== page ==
To put that in perspective, if we took a person weighing 70 kg, the 100 mg dose would be about half the recommended daily sodium intake, while the 25 g dose could be as much as 100 times the recommended daily intake. As these doses will be on top of what people are getting in their diet, it is hard to see how patients aren’t being put at risk of the side effects of sodium toxicity.

Morality or instinct?

Mark Ottley (“Scientifically determined morality”, NZ Skeptic 103) makes a lot of fuss about something which is no more than the development of instinct. Societies evolve in the same way as individuals and any behaviour which assists prosperity of the society or its survival will be selected by evolution and eventually incorporated in the genes of the individuals. This is called an instinct. Birds have an instinct to build nests. All organisms have an instinct to reproduce.

Morality is what people do. All societies attempt to discourage behaviour that harms the society and encourage behaviour that benefits it. Over time, all societies develop a basic approved morality which may be enforced by laws, education, or religion, and over the course of time some of it will be instinctive. Some will require education or training. It is not surprising that all successful societies have similar instincts of basic morality.

A tendency to cooperate, obedience to the laws, nurturing of children, concern for human life and for the family, have evolved in all successful societies. A constant problem is genetic variability, where some individuals are less reliable.

Another is the clash with other instincts. The most basic instinct of all is selfishness. Without it none of us would be here at all. So all societies have to try and control it, or devise safe procedures to permit its indulgence.

There is also the instinct to kill others, animals or humans. Without it we could never have fed ourselves or fend off enemies. So we promote ‘sports’ which safely indulge the killer instinct. although we have not given up killing approved enemies.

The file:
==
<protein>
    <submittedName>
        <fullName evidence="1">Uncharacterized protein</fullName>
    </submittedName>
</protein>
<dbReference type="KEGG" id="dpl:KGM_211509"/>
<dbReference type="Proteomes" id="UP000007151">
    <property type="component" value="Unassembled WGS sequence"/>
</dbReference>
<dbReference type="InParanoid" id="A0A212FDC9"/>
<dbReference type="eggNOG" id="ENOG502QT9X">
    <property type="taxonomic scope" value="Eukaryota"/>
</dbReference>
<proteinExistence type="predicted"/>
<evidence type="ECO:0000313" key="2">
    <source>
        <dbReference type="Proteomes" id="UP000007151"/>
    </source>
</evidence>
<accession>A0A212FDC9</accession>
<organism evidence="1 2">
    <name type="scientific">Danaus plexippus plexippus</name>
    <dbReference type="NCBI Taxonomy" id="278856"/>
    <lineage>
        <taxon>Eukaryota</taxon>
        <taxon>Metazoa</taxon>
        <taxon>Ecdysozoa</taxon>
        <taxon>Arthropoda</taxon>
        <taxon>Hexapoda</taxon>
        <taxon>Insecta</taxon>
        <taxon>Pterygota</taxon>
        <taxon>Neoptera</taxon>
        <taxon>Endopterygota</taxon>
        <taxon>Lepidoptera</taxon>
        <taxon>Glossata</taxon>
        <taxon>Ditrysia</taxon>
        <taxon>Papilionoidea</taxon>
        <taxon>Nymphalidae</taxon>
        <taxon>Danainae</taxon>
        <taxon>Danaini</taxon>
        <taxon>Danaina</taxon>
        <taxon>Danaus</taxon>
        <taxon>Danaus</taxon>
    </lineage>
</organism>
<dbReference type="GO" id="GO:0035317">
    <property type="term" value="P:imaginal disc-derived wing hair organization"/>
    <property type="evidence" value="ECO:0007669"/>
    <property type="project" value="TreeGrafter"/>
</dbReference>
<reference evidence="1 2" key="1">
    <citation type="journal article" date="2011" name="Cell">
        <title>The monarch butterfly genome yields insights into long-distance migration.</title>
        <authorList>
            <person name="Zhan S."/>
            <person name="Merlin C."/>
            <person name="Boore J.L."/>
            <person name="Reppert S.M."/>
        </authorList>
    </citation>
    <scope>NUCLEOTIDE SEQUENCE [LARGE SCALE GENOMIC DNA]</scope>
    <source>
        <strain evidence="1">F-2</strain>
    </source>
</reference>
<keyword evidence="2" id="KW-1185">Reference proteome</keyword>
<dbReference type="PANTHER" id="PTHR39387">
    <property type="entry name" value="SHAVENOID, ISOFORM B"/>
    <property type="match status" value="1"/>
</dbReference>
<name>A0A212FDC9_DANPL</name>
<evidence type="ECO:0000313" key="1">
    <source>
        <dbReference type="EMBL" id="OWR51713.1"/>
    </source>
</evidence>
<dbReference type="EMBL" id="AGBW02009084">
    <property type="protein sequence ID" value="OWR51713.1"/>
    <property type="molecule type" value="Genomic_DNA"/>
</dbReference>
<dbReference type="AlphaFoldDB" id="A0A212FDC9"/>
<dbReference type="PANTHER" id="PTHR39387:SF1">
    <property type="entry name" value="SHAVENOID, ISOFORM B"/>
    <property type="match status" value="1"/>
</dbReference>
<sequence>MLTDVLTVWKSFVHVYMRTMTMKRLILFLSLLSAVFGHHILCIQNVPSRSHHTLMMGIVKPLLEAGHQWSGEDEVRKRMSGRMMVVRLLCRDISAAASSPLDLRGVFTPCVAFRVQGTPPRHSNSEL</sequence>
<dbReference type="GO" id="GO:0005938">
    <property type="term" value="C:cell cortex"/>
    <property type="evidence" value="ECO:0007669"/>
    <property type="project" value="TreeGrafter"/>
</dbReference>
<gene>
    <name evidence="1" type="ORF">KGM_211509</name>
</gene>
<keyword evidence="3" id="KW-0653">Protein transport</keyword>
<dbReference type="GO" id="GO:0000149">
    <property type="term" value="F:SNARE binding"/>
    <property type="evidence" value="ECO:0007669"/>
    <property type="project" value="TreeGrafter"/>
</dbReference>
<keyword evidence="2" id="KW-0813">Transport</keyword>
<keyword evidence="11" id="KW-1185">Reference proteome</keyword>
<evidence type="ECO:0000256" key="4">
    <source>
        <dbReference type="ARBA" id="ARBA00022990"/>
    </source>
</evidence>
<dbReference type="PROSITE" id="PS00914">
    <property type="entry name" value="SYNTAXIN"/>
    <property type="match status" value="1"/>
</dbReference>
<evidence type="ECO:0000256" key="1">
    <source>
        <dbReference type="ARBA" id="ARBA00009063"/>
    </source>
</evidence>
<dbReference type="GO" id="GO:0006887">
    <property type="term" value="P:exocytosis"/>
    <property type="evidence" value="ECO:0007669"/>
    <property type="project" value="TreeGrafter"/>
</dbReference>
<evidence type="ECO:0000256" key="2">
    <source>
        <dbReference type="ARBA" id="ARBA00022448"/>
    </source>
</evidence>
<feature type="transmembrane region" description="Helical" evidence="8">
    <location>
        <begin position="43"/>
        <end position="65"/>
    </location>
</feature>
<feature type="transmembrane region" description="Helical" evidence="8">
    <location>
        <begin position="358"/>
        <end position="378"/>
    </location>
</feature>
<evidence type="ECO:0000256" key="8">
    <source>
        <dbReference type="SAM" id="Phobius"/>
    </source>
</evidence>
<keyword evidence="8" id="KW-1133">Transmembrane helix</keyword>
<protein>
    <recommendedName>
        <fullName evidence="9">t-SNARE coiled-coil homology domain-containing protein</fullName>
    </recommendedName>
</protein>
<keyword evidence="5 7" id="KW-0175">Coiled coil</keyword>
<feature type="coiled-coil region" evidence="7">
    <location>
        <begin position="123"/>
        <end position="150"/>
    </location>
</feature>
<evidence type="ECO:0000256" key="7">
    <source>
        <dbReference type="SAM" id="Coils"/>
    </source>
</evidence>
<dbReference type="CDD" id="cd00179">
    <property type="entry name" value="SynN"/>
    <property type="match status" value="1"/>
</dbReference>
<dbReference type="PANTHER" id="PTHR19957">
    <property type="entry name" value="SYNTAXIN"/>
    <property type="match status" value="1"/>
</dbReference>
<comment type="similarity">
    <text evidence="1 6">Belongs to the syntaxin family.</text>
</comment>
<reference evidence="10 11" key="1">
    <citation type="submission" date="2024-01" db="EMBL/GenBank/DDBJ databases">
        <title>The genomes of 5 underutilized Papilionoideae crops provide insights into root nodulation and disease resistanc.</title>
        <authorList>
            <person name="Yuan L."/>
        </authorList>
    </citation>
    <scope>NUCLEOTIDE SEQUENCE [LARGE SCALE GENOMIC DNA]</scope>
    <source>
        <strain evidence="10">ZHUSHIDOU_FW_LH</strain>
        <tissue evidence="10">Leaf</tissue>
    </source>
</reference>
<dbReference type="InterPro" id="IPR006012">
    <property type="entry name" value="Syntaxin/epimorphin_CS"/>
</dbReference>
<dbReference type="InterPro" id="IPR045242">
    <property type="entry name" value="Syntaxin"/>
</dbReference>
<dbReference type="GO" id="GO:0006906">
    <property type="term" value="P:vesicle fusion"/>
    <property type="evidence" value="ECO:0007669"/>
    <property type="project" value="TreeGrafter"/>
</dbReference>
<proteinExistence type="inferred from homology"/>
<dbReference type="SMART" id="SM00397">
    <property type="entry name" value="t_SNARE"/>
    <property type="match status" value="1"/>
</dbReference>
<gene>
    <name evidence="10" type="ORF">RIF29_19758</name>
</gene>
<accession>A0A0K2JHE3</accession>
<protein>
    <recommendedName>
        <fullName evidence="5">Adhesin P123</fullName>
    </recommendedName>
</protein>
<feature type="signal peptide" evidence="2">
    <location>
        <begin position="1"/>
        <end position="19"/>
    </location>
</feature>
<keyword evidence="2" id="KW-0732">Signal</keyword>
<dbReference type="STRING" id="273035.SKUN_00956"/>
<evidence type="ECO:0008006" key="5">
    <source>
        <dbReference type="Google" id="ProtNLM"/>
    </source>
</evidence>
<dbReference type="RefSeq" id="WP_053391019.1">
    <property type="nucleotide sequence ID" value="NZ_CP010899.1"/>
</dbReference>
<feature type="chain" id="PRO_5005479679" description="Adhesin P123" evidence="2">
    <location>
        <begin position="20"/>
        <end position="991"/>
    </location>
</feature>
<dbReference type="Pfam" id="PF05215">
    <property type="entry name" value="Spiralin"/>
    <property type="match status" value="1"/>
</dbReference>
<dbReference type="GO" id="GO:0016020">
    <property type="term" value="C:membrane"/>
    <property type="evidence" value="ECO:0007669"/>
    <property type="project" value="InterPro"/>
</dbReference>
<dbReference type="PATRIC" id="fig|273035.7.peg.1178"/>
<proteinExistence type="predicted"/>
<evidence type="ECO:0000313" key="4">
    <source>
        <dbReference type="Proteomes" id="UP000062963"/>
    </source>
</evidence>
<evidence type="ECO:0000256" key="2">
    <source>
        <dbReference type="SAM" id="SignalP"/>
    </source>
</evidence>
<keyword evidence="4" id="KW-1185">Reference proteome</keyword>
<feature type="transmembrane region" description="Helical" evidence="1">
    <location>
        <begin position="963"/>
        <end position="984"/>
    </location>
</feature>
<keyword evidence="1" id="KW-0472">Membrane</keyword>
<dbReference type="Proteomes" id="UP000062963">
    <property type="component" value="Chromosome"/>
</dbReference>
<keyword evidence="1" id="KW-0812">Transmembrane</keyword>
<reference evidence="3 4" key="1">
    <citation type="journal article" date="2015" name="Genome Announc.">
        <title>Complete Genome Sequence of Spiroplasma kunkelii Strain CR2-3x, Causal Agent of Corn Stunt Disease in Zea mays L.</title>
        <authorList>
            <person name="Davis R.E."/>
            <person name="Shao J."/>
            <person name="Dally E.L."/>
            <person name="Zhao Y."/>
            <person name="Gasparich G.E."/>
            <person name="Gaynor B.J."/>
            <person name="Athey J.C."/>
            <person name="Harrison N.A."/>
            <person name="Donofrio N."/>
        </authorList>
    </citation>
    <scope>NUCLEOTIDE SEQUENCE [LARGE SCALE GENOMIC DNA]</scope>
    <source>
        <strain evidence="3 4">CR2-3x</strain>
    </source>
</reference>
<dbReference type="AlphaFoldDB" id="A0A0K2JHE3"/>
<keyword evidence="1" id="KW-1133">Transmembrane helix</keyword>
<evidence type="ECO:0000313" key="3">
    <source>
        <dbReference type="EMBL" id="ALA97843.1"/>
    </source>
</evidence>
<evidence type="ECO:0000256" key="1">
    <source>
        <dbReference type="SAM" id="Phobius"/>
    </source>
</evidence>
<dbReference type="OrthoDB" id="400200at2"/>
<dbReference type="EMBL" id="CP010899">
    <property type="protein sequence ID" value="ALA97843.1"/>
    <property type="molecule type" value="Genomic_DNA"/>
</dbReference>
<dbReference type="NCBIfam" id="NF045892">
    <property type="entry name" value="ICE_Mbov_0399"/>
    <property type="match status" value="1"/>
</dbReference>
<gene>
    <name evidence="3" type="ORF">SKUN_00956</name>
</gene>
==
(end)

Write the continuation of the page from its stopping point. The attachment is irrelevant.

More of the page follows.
There are degrees of adherence to officially or legally encouraged morality and Mark Ottley has surveyed some of those that are promoted. Without some diversity, no society would be able to make the changes that are going to be needed for future survival.

Vincent Gray

Mark Ottley replies:

Thank you to Dr Gray for taking the time to provide feedback. I am especially grateful that he largely interpreted my article as I intended it to be interpreted.

Dr Gray outlines a descriptive evolutionary account of morality popularised since at least the 1970s. Ideally aspects could be clarified further by recent research and important ultimate/proximate distinctions. As one example, human ‘genetic selfishness’ typically develops into a stronger basic instinct for altruism than for selfishness – given that the ‘self’ is always a dead end but kin are not (Kenrick, Griskevicius, Neuberg, & Schaller 2010). However, to describe such considerations in detail was not my main objective.

Instead, my article “makes a lot of fuss” (definitely!) about two main points, both of which I regard as relatively novel and important and thus worth sharing with fellow skeptics. The first is that research from a range of fields (biological, psycholexical, cross-cultural, psychiatric and so on) has resulted in an unsought empirical convergence over the past decade, suggesting a six factor model of personality and morality. Six factors, not more and not less. The utility of a scientific model includes clarity of concept, parsimony, consilience, predictive accuracy and so on, and this model appears to possess such qualities given my reading and clinical practice to date.

The second point is that we have advanced to a point where evidence-based morality is feasible not just in theory, but in practice. Cultural practices either enhance or detract from human wellbeing. These variables of cultural practice and wellbeing are increasingly well understood, measurable and controllable. Positive implementation requires effective dissemination, hence further fuss over the descriptive and prescriptive symbolism I.T.E.A.C.H. in my article.

Dr Gray is absolutely correct that we must retain some diversity to make moral progress, and I highlighted the importance of “evolutionary processes of cultural variation, selection and retention” in my article. What we have in the way of evidence-based morality is a beginning not an end. However, it is an important beginning to acknowledge and advocate for in a world where most advocate non-evidence-based moral models (often from a superstitious and religious point of view), or deny the possibility altogether (often from a philosophical or scientism point of view).